Tip Tuesday – Person Defence

Person Defence

This week, we’re talking about person defence. In our drills and scrimmages, we’re focusing on one thing when it comes to person defence: shutting down the unders.

You may be familiar with the term ‘unders’ but if not, an under refers to a cut towards the thrower rather than a deep strike which is a cut away from the thrower. Unders don’t typically gain big yards but these high percentage passes can have your opponents moving up the field quickly, and the next thing you know they’ll be on the endzone line looking for the score. Instead of letting our opponents get these easy passes, we want to force them to throw it deep or break the mark. By taking away the unders, we’re forcing the opposing team to make more difficult throws, which increases our odds of taking the disc.

But how do we shut down unders? By staying square to your receiver, staying in an athletic stance, and staying in the most dangerous lane at all times. By keeping your hips square to your receiver, you can react quickly to their changes in direction and if you’re in an athletic stance (hips low, knees bent, weight forward), you can accelerate after they cut and stay close to them to put pressure on any pass that may go up to them. To stay in the most dangerous lane, we need to constantly re-evaluate where the disc is in respect to our receiver and put our body in that space. As the disc moves across the field, the most dangerous cut will change. It’s the defender’s job to identify where the most dangerous cut is and put their body in the way to stop that cut. This takes a lot of field awareness and will result in continuous adjustments to maintain a good defensive position.

Think about these things as you play Ultimate this week. Do you keep your hips square to your receiver when you play defence? Are you constantly thinking about where the disc is in relation to your receiver and what the most dangerous cut is? What about your footwork on defence: when your receiver quickly changes directions, can you keep up?

Here are some links you can check out for some more information.

This video features some great insight from Alex Davis on how to play aggressive person defence.

And this article from UltiWorld does a fantastic job of talking about some key person defence principles by using 42 seconds of a game as an example. We also like this article because it talks about some more advanced ideas when it comes to person defence like orbiting, shouldering checking, and buffering.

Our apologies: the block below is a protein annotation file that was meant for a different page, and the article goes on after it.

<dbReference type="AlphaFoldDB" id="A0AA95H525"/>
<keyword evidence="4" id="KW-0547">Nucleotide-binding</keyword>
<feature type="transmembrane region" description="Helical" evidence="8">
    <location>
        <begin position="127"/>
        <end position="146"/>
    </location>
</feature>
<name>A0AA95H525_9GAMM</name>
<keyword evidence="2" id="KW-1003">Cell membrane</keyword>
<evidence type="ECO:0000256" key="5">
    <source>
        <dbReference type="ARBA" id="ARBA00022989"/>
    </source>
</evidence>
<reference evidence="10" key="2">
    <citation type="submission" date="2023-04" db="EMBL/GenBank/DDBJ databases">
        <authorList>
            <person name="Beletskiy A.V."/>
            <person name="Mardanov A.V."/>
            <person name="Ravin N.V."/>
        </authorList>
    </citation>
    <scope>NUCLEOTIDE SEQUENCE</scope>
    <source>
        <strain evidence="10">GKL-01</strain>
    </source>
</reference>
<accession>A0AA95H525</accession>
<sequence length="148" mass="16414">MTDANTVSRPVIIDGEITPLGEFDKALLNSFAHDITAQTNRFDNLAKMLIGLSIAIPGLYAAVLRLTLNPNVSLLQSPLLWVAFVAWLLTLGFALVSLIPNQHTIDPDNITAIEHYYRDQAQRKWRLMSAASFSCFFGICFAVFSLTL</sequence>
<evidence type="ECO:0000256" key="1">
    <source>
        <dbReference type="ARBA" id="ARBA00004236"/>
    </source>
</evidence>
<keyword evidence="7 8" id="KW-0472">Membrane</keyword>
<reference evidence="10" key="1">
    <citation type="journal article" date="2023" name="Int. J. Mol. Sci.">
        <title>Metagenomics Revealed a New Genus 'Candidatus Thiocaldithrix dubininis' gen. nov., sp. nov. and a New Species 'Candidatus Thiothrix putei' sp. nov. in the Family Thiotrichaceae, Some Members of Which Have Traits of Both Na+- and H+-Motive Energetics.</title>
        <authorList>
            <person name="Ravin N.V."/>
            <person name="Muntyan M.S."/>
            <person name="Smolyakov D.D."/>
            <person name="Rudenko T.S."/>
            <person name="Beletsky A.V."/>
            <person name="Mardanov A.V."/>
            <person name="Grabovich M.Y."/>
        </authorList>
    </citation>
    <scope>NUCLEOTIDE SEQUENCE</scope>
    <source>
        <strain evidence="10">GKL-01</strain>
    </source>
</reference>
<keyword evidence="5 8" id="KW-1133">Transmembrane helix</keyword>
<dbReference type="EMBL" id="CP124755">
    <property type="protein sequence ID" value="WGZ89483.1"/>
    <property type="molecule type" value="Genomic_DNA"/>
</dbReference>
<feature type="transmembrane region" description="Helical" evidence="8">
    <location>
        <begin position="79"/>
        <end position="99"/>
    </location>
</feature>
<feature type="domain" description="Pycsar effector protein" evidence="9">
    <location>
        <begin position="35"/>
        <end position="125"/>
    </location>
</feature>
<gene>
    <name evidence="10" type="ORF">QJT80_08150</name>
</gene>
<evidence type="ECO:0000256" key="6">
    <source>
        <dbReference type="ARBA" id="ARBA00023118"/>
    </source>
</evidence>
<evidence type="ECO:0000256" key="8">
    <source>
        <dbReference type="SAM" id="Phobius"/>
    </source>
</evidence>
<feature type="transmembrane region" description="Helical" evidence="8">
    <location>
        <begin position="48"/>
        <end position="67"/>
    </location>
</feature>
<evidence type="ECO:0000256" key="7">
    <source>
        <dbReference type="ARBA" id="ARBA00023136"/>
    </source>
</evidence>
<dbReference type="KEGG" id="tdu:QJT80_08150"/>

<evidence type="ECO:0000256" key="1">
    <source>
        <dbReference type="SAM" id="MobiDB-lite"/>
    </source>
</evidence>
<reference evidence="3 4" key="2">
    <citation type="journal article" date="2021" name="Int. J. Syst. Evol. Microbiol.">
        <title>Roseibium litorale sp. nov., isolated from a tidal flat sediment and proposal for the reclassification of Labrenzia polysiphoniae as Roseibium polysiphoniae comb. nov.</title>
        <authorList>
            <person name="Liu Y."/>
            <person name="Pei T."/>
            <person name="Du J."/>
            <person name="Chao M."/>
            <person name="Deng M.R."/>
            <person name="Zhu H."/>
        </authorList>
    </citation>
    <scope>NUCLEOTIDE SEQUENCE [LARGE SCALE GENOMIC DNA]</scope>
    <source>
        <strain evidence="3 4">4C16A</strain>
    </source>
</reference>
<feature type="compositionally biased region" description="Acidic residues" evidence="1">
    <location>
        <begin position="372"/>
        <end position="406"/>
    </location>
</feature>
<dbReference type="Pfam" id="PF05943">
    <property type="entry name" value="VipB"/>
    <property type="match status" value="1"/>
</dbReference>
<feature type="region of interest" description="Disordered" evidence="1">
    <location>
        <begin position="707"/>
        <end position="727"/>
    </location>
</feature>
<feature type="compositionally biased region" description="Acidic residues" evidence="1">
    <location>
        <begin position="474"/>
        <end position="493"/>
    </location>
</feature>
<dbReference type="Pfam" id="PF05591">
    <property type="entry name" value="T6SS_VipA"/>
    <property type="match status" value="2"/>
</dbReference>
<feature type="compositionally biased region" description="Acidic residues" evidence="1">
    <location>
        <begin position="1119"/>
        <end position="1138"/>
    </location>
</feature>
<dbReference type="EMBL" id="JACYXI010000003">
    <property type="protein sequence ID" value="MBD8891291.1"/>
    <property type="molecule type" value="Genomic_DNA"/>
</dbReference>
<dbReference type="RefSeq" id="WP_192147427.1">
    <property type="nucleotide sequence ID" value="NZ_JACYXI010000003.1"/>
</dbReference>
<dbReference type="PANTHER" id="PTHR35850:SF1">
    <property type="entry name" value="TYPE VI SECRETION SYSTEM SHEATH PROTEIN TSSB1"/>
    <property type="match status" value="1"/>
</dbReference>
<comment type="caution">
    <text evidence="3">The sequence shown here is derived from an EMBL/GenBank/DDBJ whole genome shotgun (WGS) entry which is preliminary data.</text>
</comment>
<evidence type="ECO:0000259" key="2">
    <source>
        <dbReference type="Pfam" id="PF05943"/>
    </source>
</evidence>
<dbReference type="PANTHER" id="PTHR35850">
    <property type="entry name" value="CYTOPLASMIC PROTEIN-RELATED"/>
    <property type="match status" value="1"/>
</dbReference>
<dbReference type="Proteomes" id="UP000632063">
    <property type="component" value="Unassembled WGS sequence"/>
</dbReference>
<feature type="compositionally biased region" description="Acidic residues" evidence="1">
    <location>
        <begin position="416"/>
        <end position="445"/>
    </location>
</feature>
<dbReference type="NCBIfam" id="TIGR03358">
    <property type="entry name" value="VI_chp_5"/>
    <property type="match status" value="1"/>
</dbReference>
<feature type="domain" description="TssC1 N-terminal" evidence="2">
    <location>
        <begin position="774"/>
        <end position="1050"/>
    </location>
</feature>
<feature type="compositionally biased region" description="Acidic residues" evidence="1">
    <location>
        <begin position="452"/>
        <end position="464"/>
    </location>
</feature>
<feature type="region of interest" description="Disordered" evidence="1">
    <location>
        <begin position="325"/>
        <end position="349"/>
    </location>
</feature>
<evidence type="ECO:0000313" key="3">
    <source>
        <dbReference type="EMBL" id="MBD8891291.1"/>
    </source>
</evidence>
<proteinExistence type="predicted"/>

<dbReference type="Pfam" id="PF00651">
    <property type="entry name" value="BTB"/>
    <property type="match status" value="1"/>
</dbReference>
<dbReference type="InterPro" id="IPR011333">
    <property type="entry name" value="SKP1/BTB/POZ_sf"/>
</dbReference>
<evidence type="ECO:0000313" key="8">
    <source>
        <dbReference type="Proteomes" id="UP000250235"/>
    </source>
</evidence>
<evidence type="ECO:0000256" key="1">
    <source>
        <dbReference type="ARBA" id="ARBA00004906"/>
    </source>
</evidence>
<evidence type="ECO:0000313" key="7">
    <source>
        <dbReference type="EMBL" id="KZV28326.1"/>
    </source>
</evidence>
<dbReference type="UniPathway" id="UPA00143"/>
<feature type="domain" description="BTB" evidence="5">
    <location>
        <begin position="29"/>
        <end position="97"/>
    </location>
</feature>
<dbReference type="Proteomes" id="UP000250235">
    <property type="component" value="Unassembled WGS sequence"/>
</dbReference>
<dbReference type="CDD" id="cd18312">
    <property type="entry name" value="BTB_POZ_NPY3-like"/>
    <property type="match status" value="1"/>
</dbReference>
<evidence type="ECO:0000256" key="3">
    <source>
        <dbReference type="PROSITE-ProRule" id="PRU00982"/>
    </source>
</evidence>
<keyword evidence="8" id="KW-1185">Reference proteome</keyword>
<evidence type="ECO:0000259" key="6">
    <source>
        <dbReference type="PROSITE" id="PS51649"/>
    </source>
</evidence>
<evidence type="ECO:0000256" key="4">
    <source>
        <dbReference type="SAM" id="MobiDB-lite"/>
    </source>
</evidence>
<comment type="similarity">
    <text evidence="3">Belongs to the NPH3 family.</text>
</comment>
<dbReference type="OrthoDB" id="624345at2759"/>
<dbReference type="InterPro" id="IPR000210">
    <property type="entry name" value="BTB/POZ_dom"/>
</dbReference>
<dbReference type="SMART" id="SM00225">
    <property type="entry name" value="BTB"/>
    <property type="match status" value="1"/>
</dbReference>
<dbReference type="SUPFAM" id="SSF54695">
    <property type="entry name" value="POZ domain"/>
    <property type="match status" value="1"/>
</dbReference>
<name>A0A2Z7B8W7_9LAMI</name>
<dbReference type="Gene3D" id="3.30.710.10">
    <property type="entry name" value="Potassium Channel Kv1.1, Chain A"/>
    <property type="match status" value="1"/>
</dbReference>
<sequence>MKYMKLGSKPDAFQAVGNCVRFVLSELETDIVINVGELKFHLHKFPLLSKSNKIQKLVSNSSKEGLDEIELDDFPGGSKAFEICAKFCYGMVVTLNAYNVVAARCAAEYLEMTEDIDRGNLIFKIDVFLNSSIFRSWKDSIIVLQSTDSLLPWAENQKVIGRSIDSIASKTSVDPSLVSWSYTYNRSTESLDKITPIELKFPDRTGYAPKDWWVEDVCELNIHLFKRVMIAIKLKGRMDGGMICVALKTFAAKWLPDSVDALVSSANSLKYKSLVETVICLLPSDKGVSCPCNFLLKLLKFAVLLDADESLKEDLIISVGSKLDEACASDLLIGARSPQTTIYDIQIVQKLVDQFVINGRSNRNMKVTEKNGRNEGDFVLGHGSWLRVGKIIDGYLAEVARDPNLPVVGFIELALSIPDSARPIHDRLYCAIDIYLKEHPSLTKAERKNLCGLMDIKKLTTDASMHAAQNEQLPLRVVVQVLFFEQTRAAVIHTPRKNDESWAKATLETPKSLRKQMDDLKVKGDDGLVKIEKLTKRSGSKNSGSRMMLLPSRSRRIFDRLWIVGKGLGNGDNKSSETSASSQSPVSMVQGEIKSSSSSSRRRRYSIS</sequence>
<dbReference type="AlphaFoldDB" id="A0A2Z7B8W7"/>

Both of these links will hopefully give you some new things to think about when it comes to playing great Person Defence.

Expanding Our Horizons

We want to thank everyone who came out to tryouts over the past few weeks. Through cold weather and rainy conditions, over 125 people participated in tryouts for Crash and Thunder and the leadership could not be more proud of the effort and energy everyone brought to the field. With so many people interested in playing Mixed ultimate frisbee this summer, we quickly realized that 2 teams wouldn’t be enough to accommodate all the talent that we saw. So we’re thrilled to announce that we’re welcoming a third mixed team to the Crash and Thunder system, and we’re really excited that we get to share the experience of touring ultimate with even more players in the area.

This third team, which is yet-to-be-named, will be lead by Coach Andrew Portwine. Portwine is a long time ultimate frisbee player and an experienced coach, and we’re excited that he’ll be leading this team for the 2016 season. Like both Crash and Thunder, this third team will be focused on development, keeping a positive attitude on and off the field, and enjoying the touring ultimate experience for everything it has to offer. Coach Portwine is looking forward to working with a committed team looking to improve their skills and attend a few tournaments to gauge their improvement throughout the season.

Practice for this third team will start this Tuesday, and they’ll be attending tournaments throughout the summer in the area. A roster announcement will follow in the coming days.

Looking the Part : Thunder 2016

One of our first posts back in March was about the re-branding Thunder underwent for this season. We mentioned that while we wanted to stay true to the original lightning bolt logo, we also wanted to incorporate other identifiers that were a little more expressive for our comeback in 2016. We think our new jerseys do just that.


On top of designing our new logo, James Robinson also designed the fancy new jerseys above. We are really excited to bring Thunder back to the field in 2016 wearing his work, and we feel his design is very reflective of the team we want to be. We’re excited to have a new look for this season, and if these jerseys make you excited as well, then we hope to see you at tryouts tomorrow.

Its not too late to sign up!